In a recent experiment Shegai et al.1 have shown that a bimetallic particle dimer composed of gold and silver atoms may work as a directional frequency filter which scatters light of different frequencies in different directions. A phase difference between emitters required for the directional scattering of light was determined by the complex particle polarizabilities and therefore varies with the size, shape and material composition of the particles in accordance with their plasmon resonance characteristics. In this paper, we give a theoretical explanation of the experimental results in terms of interference between light fields emitted by nonidentical radiators.
The total internal reflection of an optical beam with a phase singularity can generate evanescent light that displays a
rotational character. At a metalized surface, in particular, field components extending into the vacuum region possess
vortex properties in addition to surface plasmon features. These surface plasmonic vortices retain the phase singularity
of the input light, also mapping its associated orbital angular momentum. In addition to a two-dimensional patterning on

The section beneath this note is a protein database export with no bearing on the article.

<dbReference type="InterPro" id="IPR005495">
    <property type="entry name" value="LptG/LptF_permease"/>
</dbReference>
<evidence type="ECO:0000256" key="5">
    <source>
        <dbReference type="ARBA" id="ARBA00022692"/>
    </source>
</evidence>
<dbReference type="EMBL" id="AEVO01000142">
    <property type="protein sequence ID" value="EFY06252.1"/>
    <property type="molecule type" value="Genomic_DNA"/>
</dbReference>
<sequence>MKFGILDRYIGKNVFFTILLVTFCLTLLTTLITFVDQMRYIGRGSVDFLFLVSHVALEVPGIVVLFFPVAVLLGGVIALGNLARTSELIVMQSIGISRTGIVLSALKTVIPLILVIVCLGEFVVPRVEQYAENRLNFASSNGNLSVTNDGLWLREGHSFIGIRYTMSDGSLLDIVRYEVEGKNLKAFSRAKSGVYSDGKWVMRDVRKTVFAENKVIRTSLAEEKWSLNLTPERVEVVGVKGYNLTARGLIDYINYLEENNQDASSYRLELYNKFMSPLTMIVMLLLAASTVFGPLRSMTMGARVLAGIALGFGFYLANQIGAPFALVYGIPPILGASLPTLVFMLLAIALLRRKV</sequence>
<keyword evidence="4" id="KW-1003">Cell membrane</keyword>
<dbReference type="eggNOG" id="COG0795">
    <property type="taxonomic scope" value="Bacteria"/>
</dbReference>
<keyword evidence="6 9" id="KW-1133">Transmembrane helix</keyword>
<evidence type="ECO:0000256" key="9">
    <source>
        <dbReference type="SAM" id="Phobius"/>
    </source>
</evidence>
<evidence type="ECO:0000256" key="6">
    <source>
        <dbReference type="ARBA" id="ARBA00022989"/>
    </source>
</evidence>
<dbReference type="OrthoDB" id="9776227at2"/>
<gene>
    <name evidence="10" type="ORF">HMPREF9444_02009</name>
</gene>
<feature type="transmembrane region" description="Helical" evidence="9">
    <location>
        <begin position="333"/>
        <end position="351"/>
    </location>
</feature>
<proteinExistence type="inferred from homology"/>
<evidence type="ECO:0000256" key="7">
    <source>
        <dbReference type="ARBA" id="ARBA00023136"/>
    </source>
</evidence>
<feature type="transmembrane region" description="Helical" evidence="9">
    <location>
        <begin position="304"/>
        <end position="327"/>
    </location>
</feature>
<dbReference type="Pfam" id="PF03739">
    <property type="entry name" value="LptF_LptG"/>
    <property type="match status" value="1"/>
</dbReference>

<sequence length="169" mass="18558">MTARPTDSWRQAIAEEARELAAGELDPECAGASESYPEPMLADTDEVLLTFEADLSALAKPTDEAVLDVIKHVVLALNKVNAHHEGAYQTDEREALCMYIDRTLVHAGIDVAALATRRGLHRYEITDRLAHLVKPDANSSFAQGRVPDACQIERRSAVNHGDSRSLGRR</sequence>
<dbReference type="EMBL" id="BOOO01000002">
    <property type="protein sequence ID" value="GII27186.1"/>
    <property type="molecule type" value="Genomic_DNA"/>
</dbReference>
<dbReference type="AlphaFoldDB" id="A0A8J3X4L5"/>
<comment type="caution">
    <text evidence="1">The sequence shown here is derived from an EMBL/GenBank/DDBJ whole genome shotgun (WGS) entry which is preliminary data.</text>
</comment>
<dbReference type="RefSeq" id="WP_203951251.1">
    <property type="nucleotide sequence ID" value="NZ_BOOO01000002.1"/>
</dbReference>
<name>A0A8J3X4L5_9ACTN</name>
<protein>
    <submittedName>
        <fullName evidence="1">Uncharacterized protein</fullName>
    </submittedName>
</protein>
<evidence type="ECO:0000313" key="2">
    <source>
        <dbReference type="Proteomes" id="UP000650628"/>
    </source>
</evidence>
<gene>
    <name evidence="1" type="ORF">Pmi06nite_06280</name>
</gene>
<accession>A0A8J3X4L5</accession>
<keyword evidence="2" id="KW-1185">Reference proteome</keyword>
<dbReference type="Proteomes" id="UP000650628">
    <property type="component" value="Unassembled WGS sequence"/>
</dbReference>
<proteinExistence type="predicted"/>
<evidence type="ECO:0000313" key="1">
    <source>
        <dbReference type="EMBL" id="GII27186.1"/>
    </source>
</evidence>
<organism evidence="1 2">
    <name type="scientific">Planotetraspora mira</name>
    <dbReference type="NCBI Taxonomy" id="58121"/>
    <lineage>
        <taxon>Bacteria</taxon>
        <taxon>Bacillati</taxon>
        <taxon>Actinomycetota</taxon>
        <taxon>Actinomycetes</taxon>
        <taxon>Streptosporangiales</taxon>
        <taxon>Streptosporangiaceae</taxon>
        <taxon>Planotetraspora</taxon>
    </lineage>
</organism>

the surface, the strongly localized intensity distribution decays with distance perpendicular to the film surface. The
detailed characteristics of these surface optical vortex structures depend on the incident beam parameters and the
dielectric mismatch of the media. The static interference of the resulting surface vortices, achieved by using beams
suitably configured to restrict lateral in-plane motion, can be shown to give rise to optical forces that produce interesting
dynamical effects on atoms or small molecules trapped in the vicinity of the surface. As well as trapping within the
surface plasmonic fields, model calculations reveal that the corresponding atomic trajectories will typically exhibit a
variety of rotational and vibrational effects, significantly depending on the extent and sign of detuning from resonance.